Digital Shift or Explosion: Is Technology a Substitute for Content in Independent Animation?

By Andrew Selby.

Published by The Arts Collection

Format Price
Article: Print $US10.00
Article: Electronic $US5.00

The digital shift in independent animation production, post-production and distribution would be better described as a digital explosion, such has been the massive impact of digitised media. Its aftershock has radically altered the landscape of animation and film media, the like of which has not been seen since the monumental social, economic and political fallout brought about by the Industrial Revolution. Fundamentally, the arrival and pervasive nature of digital technologies has revolutionised animation to the extent that previous understanding needs to be challenged. We are forced to reconsider, reconfigure and rediscover the parameters of the form by engaging with and developing an understanding of the diverse nature of existing creators already committed to the form, but also those creators who increasingly use animation to quantify, investigate and challenge our assumptions of captured imaginary worlds.

For architects, writers, engineers and scientists, the realms of animated sequences open up possibilities not yet chartered, rationalised or fully understood by their own core disciplines. These pioneers come from a background that is non-traditional but uses, references and relies on visual culture that might be considered to be the very language of animation, its dialects shaped by the primacy and diversity of its users to explore, explain and engage with the audience at large. If we are to debate the future of animation, we must first accept that animation is not rooted in tradition – a new wave has arrived that requires rationalised recognition through appropriate sub sections of our previous understanding of Animation Studies.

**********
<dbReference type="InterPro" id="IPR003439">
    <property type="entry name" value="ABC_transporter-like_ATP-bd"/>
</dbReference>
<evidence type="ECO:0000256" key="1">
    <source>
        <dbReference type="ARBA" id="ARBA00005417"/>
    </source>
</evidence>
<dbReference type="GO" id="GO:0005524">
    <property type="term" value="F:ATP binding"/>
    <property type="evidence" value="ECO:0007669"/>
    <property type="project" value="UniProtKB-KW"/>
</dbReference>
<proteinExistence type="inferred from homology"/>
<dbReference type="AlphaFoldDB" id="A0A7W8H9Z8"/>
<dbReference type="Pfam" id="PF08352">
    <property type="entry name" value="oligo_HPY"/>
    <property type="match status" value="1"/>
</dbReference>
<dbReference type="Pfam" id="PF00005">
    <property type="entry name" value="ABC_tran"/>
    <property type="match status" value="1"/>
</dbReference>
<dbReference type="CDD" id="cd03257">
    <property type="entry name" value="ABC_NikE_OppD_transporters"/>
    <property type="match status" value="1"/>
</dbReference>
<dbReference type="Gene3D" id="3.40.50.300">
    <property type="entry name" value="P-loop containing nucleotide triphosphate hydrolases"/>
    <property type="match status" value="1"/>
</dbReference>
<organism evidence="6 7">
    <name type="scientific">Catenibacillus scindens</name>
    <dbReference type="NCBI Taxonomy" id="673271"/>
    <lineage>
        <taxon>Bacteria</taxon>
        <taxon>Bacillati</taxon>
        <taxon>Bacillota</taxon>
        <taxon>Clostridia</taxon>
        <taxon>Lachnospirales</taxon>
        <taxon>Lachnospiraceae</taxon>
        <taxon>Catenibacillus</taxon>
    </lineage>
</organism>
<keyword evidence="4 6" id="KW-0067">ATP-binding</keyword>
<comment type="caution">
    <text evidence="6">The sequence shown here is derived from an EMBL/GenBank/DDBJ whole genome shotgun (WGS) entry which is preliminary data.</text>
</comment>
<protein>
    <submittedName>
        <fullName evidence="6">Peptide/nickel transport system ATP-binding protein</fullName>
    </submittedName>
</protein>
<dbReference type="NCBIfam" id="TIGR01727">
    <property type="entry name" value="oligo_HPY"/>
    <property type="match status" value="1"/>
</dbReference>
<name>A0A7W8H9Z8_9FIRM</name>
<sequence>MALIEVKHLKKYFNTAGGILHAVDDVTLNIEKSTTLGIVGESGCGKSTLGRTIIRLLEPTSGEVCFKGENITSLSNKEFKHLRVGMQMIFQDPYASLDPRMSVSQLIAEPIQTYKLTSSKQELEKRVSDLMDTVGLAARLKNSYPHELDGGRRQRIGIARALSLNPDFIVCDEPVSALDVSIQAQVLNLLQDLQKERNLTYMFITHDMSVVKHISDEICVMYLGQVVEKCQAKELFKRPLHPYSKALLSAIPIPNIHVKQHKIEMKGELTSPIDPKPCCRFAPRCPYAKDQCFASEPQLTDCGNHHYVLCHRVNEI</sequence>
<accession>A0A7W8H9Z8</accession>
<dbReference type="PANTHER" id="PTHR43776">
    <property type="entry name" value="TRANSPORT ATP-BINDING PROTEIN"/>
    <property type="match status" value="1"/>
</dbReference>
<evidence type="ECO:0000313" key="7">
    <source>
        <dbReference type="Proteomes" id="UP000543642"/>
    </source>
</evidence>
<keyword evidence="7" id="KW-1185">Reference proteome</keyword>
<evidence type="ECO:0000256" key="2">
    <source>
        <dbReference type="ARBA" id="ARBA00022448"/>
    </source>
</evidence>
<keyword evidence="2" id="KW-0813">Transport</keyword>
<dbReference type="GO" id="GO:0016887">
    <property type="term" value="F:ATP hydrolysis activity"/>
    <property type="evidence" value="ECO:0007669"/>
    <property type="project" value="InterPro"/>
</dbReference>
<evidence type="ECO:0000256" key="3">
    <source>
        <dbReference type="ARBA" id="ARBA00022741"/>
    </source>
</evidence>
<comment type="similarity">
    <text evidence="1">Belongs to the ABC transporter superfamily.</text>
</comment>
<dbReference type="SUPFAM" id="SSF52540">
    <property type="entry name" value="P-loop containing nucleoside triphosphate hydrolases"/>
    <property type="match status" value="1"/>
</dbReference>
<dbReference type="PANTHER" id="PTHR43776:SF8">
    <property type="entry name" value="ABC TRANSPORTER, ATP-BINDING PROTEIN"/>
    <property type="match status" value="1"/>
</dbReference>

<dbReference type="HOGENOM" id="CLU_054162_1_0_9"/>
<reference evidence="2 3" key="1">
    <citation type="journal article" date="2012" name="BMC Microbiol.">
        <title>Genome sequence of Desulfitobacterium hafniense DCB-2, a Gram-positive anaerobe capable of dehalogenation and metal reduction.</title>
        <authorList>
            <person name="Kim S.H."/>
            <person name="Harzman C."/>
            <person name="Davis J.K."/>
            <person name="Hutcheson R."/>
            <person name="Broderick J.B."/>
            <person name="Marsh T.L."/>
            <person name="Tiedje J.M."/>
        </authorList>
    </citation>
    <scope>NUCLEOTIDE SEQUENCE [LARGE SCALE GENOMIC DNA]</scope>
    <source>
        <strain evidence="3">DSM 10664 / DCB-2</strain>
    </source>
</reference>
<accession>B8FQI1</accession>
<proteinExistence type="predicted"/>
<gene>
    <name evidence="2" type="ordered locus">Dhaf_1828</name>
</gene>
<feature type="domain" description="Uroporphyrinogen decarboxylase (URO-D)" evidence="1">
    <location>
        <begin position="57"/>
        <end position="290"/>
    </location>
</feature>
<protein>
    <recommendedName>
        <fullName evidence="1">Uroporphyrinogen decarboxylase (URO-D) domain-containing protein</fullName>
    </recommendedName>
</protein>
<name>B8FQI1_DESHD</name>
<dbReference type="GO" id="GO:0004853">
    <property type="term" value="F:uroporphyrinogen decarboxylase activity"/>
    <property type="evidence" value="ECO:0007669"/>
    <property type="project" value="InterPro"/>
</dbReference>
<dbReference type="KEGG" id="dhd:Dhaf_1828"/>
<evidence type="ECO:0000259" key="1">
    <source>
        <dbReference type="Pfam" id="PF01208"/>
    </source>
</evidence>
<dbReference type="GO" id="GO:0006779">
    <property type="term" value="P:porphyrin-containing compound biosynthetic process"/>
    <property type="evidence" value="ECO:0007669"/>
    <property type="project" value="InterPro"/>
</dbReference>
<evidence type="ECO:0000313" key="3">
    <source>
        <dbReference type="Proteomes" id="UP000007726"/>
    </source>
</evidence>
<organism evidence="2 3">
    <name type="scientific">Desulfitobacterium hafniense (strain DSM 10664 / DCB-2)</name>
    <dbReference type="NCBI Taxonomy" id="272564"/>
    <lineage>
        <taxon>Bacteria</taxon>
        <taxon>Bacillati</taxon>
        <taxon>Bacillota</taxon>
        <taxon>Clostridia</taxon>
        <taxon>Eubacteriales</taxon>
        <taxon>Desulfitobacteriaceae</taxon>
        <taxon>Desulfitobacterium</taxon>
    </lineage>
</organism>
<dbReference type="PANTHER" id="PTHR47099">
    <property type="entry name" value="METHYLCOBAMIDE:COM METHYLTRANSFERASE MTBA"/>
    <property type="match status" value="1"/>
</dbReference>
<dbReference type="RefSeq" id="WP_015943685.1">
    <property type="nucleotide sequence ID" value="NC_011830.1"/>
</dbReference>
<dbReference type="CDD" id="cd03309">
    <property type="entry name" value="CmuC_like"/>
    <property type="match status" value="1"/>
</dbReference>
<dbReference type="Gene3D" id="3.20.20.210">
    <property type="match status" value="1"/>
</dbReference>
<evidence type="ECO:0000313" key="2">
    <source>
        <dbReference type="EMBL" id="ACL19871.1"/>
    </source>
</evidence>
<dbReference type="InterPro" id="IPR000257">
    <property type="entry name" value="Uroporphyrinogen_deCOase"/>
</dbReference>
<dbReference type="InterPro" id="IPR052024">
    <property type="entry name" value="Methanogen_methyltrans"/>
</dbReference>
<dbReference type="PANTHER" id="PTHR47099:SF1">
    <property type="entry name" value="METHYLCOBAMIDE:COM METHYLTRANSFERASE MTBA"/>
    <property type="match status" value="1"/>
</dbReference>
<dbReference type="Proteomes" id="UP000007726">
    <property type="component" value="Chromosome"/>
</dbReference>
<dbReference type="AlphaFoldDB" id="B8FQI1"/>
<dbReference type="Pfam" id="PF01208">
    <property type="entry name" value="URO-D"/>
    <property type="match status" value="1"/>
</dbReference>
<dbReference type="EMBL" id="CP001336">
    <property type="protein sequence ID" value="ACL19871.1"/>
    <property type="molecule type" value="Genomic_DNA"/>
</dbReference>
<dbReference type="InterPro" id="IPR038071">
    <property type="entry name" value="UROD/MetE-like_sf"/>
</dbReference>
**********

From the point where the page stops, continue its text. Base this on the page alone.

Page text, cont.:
Keywords: Animation, Digital Technology, Visual Culture, Independent Animation, Animators

International Journal of the Arts in Society, Volume 5, Issue 5, pp.1-8. Article: Print (Spiral Bound). Article: Electronic (PDF File; 588.073KB).

Andrew Selby

Lecturer, School of the Arts, Loughborough University, Loughborough, Leicestershire, UK

Andrew Selby is an internationally recognised illustrator. His research interests reside in the field of Visual Communication, and he has written widely on the use of visual wit and humour in academic papers, articles and books. His latest publication, Animation in Process (Laurence King: 2009), follows contributions to Drawing Now: Between the Lines (I B Tauris: 2007), co-edited by TRACEY, and Drawing - The Purpose (Intellect: 2009) co-edited by Phil Sawdon and Leo Duff. Andrew is currently writing Animation for Laurence King (September: 2011) with Andrew Chong. He is co-editor of TRACEY - the online journal of drawing research, guest editor of The International Journal of The Arts in Society and also a member of the Animation Academy and Drawing Research Groups at Loughborough.

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